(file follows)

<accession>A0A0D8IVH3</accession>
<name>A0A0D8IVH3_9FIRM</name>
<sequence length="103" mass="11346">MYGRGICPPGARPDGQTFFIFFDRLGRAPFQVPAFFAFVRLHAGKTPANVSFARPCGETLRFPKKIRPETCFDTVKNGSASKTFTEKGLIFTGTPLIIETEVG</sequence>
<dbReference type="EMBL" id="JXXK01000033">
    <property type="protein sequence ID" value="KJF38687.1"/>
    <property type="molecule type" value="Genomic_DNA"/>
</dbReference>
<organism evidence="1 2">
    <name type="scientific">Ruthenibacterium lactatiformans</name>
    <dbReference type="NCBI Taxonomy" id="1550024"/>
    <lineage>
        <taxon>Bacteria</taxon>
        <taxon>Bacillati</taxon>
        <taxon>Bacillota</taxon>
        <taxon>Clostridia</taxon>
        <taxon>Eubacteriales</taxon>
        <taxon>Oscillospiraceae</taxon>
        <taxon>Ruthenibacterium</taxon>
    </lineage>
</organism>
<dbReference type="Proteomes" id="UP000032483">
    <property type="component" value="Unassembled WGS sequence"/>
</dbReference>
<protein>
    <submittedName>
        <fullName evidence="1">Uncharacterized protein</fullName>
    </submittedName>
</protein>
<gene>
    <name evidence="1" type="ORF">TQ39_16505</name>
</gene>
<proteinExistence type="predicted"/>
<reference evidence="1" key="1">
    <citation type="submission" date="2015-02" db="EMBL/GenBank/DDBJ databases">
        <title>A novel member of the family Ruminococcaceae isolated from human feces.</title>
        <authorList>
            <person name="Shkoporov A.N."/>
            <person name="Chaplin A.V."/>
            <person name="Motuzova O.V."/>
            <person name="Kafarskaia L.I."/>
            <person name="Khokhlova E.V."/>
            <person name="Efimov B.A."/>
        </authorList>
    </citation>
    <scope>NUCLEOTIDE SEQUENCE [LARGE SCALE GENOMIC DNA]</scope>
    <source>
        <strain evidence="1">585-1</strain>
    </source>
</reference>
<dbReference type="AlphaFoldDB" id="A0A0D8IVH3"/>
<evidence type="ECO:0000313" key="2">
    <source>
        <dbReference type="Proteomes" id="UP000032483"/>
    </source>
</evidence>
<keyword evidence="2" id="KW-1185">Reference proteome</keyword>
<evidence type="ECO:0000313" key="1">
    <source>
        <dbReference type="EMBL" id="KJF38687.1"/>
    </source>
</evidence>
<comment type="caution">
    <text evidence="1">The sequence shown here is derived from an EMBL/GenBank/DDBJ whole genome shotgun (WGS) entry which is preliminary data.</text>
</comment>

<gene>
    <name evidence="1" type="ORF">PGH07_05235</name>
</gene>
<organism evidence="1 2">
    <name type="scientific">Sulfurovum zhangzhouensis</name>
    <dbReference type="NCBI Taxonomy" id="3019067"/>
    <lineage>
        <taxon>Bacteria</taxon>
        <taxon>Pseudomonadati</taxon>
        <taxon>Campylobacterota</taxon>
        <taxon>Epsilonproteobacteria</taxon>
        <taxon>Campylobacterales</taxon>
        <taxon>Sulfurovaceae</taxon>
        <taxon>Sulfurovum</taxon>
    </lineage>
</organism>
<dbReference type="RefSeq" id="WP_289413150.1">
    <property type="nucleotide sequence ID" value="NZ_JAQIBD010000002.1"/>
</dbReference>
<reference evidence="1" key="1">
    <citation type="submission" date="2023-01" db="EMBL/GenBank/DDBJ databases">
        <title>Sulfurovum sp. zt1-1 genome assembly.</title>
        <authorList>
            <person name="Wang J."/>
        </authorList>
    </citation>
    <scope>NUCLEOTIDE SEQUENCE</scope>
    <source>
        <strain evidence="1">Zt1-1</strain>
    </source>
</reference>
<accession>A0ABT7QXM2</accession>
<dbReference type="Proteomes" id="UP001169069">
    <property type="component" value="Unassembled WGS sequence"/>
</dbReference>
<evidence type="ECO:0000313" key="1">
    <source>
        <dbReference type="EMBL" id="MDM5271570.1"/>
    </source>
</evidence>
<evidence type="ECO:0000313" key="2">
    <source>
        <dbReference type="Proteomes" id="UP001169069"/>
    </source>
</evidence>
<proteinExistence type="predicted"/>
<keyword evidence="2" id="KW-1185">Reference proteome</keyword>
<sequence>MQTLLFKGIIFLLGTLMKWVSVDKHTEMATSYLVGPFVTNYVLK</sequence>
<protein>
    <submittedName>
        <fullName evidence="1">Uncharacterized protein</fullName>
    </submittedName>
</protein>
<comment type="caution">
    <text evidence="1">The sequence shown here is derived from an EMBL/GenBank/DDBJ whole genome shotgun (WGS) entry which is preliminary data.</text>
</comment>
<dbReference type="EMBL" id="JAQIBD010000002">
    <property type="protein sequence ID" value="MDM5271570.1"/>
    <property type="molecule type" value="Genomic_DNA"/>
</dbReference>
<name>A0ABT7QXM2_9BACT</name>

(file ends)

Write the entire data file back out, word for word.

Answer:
<accession>A0A0D8IVH3</accession>
<name>A0A0D8IVH3_9FIRM</name>
<sequence length="103" mass="11346">MYGRGICPPGARPDGQTFFIFFDRLGRAPFQVPAFFAFVRLHAGKTPANVSFARPCGETLRFPKKIRPETCFDTVKNGSASKTFTEKGLIFTGTPLIIETEVG</sequence>
<dbReference type="EMBL" id="JXXK01000033">
    <property type="protein sequence ID" value="KJF38687.1"/>
    <property type="molecule type" value="Genomic_DNA"/>
</dbReference>
<organism evidence="1 2">
    <name type="scientific">Ruthenibacterium lactatiformans</name>
    <dbReference type="NCBI Taxonomy" id="1550024"/>
    <lineage>
        <taxon>Bacteria</taxon>
        <taxon>Bacillati</taxon>
        <taxon>Bacillota</taxon>
        <taxon>Clostridia</taxon>
        <taxon>Eubacteriales</taxon>
        <taxon>Oscillospiraceae</taxon>
        <taxon>Ruthenibacterium</taxon>
    </lineage>
</organism>
<dbReference type="Proteomes" id="UP000032483">
    <property type="component" value="Unassembled WGS sequence"/>
</dbReference>
<protein>
    <submittedName>
        <fullName evidence="1">Uncharacterized protein</fullName>
    </submittedName>
</protein>
<gene>
    <name evidence="1" type="ORF">TQ39_16505</name>
</gene>
<proteinExistence type="predicted"/>
<reference evidence="1" key="1">
    <citation type="submission" date="2015-02" db="EMBL/GenBank/DDBJ databases">
        <title>A novel member of the family Ruminococcaceae isolated from human feces.</title>
        <authorList>
            <person name="Shkoporov A.N."/>
            <person name="Chaplin A.V."/>
            <person name="Motuzova O.V."/>
            <person name="Kafarskaia L.I."/>
            <person name="Khokhlova E.V."/>
            <person name="Efimov B.A."/>
        </authorList>
    </citation>
    <scope>NUCLEOTIDE SEQUENCE [LARGE SCALE GENOMIC DNA]</scope>
    <source>
        <strain evidence="1">585-1</strain>
    </source>
</reference>
<dbReference type="AlphaFoldDB" id="A0A0D8IVH3"/>
<evidence type="ECO:0000313" key="2">
    <source>
        <dbReference type="Proteomes" id="UP000032483"/>
    </source>
</evidence>
<keyword evidence="2" id="KW-1185">Reference proteome</keyword>
<evidence type="ECO:0000313" key="1">
    <source>
        <dbReference type="EMBL" id="KJF38687.1"/>
    </source>
</evidence>
<comment type="caution">
    <text evidence="1">The sequence shown here is derived from an EMBL/GenBank/DDBJ whole genome shotgun (WGS) entry which is preliminary data.</text>
</comment>

<gene>
    <name evidence="1" type="ORF">PGH07_05235</name>
</gene>
<organism evidence="1 2">
    <name type="scientific">Sulfurovum zhangzhouensis</name>
    <dbReference type="NCBI Taxonomy" id="3019067"/>
    <lineage>
        <taxon>Bacteria</taxon>
        <taxon>Pseudomonadati</taxon>
        <taxon>Campylobacterota</taxon>
        <taxon>Epsilonproteobacteria</taxon>
        <taxon>Campylobacterales</taxon>
        <taxon>Sulfurovaceae</taxon>
        <taxon>Sulfurovum</taxon>
    </lineage>
</organism>
<dbReference type="RefSeq" id="WP_289413150.1">
    <property type="nucleotide sequence ID" value="NZ_JAQIBD010000002.1"/>
</dbReference>
<reference evidence="1" key="1">
    <citation type="submission" date="2023-01" db="EMBL/GenBank/DDBJ databases">
        <title>Sulfurovum sp. zt1-1 genome assembly.</title>
        <authorList>
            <person name="Wang J."/>
        </authorList>
    </citation>
    <scope>NUCLEOTIDE SEQUENCE</scope>
    <source>
        <strain evidence="1">Zt1-1</strain>
    </source>
</reference>
<accession>A0ABT7QXM2</accession>
<dbReference type="Proteomes" id="UP001169069">
    <property type="component" value="Unassembled WGS sequence"/>
</dbReference>
<evidence type="ECO:0000313" key="1">
    <source>
        <dbReference type="EMBL" id="MDM5271570.1"/>
    </source>
</evidence>
<evidence type="ECO:0000313" key="2">
    <source>
        <dbReference type="Proteomes" id="UP001169069"/>
    </source>
</evidence>
<proteinExistence type="predicted"/>
<keyword evidence="2" id="KW-1185">Reference proteome</keyword>
<sequence>MQTLLFKGIIFLLGTLMKWVSVDKHTEMATSYLVGPFVTNYVLK</sequence>
<protein>
    <submittedName>
        <fullName evidence="1">Uncharacterized protein</fullName>
    </submittedName>
</protein>
<comment type="caution">
    <text evidence="1">The sequence shown here is derived from an EMBL/GenBank/DDBJ whole genome shotgun (WGS) entry which is preliminary data.</text>
</comment>
<dbReference type="EMBL" id="JAQIBD010000002">
    <property type="protein sequence ID" value="MDM5271570.1"/>
    <property type="molecule type" value="Genomic_DNA"/>
</dbReference>
<name>A0ABT7QXM2_9BACT</name>